I felt that the theme of the conference is very relevant in recent times. The “new” English language, used in different spheres like in e-mails, online chats or in sms world, has proved to be different from the traditional English Language. Today, modern English has undergone many changes.
The conference also included ELT (English Language Teaching). This is used in national and international job markets nowadays. The conference addressed useful and beneficial details of ELT.
The speakers addressed many other relevant issues which enriched the knowledge of the students. They also appreciated the efforts taken by the Department of English, which were unique in the history of the department. A follow up conference or similar efforts elsewhere in Bangladesh can help students in general, not only those of English literature.
(Writer is a 3rd year under grad student, Department of English, JU)
Two days at JU English Department
Mosaddek Ahmad Boshir
The Department of English, Jahangirnagar University organized a seminar on the theme of “ENGLISH 4 TWODAY” on June 20 and 21 at the University seminar room. It was unique in many ways.
Distinguished speakers and professionals took part in a critical dialogue in order to understand the state and scope of English as an academic discipline in the country. The seminar explored the evolution of the English departments vis-a-vis the growth in the service sector as well as the emergence of the private universities. Indeed, a seminar like this one promises to act as a platform where experiences are shared and fresh ideas generated for the overall growth of the English departments in Bangladesh.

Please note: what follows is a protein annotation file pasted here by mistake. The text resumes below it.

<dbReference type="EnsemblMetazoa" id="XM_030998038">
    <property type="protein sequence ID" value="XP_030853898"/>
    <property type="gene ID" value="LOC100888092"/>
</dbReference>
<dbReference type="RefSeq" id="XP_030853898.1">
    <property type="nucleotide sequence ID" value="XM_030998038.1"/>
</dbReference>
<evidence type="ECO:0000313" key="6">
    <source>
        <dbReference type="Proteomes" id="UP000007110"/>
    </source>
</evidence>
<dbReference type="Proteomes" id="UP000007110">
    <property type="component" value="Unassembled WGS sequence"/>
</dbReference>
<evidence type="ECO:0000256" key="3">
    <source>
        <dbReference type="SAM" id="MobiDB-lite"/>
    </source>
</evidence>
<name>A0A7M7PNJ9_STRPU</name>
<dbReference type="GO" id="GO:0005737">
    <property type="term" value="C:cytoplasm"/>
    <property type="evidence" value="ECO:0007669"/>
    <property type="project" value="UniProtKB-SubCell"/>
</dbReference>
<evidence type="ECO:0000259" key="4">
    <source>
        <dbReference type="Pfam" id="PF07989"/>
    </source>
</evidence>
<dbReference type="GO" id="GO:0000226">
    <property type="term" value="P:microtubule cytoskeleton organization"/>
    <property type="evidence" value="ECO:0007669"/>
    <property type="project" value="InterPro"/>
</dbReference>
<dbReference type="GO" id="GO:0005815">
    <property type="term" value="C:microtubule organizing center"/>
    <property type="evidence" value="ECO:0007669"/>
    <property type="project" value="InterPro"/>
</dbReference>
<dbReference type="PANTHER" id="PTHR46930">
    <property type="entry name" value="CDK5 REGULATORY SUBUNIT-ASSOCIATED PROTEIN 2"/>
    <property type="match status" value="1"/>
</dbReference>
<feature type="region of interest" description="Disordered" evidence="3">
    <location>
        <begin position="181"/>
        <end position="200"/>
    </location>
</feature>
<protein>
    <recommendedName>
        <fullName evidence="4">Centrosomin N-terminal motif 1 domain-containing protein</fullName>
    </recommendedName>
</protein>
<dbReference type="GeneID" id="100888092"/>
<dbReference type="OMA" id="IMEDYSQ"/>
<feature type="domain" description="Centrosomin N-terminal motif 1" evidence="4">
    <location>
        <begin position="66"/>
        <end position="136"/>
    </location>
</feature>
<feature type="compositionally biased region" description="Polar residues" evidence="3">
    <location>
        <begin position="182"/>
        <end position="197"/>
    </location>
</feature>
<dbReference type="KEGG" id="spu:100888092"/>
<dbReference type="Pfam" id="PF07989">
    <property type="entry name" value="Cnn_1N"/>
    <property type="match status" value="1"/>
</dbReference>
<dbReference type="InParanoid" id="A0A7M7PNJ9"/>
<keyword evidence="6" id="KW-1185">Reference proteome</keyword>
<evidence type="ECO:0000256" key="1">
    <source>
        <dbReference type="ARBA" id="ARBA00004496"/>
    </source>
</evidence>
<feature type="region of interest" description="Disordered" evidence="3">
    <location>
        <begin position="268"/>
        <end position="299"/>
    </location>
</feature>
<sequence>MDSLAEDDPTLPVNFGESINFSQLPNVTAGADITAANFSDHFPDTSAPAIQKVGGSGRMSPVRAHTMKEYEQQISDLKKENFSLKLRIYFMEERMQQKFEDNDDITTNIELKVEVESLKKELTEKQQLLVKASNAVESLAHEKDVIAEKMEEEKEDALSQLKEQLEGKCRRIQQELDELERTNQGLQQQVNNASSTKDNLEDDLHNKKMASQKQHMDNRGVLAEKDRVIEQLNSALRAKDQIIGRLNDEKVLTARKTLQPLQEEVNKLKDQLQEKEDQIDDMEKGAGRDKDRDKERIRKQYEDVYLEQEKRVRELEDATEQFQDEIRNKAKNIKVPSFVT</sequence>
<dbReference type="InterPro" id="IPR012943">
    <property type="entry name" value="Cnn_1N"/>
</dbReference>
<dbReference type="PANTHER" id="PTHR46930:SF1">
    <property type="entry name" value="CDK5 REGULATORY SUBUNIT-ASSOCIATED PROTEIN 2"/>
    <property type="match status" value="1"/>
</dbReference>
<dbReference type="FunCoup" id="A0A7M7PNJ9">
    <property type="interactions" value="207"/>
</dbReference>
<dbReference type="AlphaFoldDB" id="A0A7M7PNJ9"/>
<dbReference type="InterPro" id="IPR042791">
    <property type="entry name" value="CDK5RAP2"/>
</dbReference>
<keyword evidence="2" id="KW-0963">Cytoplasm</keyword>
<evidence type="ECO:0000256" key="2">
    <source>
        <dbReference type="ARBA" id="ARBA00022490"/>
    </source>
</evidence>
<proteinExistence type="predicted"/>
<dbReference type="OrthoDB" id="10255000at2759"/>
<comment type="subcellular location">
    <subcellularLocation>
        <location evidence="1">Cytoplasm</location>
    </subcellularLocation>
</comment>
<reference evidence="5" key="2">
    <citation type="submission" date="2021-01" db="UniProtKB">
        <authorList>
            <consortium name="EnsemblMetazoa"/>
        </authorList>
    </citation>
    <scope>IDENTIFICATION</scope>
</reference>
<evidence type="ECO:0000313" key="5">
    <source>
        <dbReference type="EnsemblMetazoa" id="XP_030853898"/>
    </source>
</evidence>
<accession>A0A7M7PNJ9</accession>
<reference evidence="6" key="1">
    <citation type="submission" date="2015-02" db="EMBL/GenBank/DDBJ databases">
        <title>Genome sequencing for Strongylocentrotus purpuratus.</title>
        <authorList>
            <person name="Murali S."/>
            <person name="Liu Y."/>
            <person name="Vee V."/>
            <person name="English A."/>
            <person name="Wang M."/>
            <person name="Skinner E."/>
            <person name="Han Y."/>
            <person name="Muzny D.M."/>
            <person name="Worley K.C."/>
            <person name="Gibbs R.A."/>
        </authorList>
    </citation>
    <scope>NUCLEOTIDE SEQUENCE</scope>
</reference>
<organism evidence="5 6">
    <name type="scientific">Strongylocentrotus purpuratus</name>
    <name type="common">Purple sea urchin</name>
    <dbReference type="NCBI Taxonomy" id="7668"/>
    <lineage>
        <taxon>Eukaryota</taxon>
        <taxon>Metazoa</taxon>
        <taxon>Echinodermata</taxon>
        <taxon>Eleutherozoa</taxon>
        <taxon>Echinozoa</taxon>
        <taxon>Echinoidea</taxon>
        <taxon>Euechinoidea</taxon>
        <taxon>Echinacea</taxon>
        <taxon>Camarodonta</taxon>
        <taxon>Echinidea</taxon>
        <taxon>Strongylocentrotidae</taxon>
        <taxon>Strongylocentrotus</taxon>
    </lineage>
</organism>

The chairman of the University Grants Commission Professor Nazrul Islam was present as the chief guest and Vice-Chancellor of Jahangirnagar University Prof. M. Muniruzzaman was the special guest. Chairman of the English Department Dr. Shamsad Mortuza presided over the inaugural session. In the inaugural ceremony, the Department of English bestowed honour on two of its former members: Professor Zillur Rahman Siddiqui and Professor Abu Rushd Matinuddin.
The keynote paper was presented by professor Shireen Huq, convener of the conference. A total 21 papers were presented in 8 sessions during the two-day seminar. It also included two panel discussions. The first panel discussion, English Departments in Bangladesh: 'Then and Now', which was participated by National Professor Kabir Chowdhury, Professor Zillur Rahman Siddiqui, Professor Nurul Islam, Ms. Husni Ara Huq, and Professor Niaz Zaman. Professor Shireen Huq moderated the session. The other panel discussion on 'Overseas Cultural and Resource Center' was participated by Dr. Syed Monzoorul Islam, Dr. Fakrul Alam, Prfessor Arifa Rahman, Professor Shafi Ahmad, Dr. Azfar Hussain, Dr. June Rollison and Ahmad Raza. Khademul Islam, the literary editor of The Daily Star, was the moderator.
(Writer is a student of English Department, Jahangirnagar University)
(R) thedailystar.net 2008